Modern biochemists and geneticists are now closing in on a prize that has obsessed rose lovers for centuries — the creation of the true blue rose.

The flower does not exist in nature, and despite centuries of effort, no breeder has managed to even come close. They have called many roses blue — Blue Girl, Bleu Magenta, Blue Moon.



They’re purple.



The only way to create the elusive and unnatural color blue is by manipulating the genetic code of the rose, and millions of dollars are being spent on the effort by genetic engineering companies.



The prize is a hefty piece of the $25-billion global cut flower market, which hasn’t seen a major twist in roses since the introduction of yellow around the turn of the 20th century.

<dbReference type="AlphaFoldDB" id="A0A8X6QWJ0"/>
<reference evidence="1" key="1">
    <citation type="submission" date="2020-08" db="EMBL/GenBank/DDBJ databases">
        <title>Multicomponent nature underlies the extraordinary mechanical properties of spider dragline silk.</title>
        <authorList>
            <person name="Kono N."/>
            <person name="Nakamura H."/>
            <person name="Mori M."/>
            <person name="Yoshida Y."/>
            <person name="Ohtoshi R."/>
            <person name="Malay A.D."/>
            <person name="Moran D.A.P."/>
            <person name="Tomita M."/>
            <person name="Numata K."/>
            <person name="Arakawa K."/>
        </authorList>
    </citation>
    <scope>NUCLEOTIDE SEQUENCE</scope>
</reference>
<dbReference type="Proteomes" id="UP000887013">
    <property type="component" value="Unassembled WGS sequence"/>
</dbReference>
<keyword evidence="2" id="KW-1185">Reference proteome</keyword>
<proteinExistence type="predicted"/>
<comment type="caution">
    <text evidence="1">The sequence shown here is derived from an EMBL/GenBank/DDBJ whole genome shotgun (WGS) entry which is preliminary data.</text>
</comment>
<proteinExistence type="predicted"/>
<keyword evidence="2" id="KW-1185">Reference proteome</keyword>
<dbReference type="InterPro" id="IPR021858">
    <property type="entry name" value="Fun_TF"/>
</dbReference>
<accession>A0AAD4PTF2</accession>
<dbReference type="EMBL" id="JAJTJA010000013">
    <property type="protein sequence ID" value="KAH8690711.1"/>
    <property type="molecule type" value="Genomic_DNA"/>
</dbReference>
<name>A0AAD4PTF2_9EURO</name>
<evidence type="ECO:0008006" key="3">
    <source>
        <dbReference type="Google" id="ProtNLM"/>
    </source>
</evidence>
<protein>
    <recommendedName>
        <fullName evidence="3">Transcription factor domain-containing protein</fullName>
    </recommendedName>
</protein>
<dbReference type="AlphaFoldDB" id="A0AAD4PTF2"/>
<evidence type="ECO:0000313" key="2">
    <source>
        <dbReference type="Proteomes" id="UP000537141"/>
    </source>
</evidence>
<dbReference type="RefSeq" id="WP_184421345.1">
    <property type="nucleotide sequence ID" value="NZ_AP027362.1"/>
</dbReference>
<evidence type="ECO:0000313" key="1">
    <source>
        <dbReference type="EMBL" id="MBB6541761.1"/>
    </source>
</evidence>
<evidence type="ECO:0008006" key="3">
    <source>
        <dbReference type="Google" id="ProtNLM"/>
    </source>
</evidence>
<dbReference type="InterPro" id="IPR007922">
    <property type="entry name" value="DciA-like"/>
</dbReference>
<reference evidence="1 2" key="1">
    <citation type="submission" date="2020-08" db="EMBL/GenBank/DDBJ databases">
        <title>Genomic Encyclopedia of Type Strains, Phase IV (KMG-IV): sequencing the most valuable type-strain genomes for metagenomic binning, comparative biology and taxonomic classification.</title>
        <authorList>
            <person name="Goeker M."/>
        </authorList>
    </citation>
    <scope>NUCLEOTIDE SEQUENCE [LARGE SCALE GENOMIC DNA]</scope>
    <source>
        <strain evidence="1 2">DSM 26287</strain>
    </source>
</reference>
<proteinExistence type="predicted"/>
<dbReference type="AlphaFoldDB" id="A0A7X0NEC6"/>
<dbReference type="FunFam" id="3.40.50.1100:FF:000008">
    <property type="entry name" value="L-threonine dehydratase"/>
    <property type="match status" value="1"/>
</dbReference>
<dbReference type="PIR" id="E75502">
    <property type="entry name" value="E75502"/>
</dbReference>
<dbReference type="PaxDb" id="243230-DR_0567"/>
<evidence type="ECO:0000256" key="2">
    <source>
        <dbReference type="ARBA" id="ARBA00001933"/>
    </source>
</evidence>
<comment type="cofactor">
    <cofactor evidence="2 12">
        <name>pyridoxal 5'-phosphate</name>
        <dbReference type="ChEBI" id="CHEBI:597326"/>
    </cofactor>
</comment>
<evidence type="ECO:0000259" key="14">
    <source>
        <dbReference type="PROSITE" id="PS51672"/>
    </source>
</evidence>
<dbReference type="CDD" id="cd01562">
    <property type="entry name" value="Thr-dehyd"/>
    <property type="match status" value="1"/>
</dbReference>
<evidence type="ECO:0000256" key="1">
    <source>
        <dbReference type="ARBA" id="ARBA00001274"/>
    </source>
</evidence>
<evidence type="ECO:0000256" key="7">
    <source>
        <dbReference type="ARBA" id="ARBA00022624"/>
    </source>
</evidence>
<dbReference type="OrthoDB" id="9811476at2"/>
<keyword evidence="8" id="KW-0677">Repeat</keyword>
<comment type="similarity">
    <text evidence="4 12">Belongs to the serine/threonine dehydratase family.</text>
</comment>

But beyond the monetary prospects, flower lovers are already fantasizing about what new emotional dimensions blue would bring to the rose.



“You think of blue as the ocean and sky, which are very powerful elements,” said Amulka Kitamura, a designer at the Flower Box in Santa Monica. “I think it would be stunning.”



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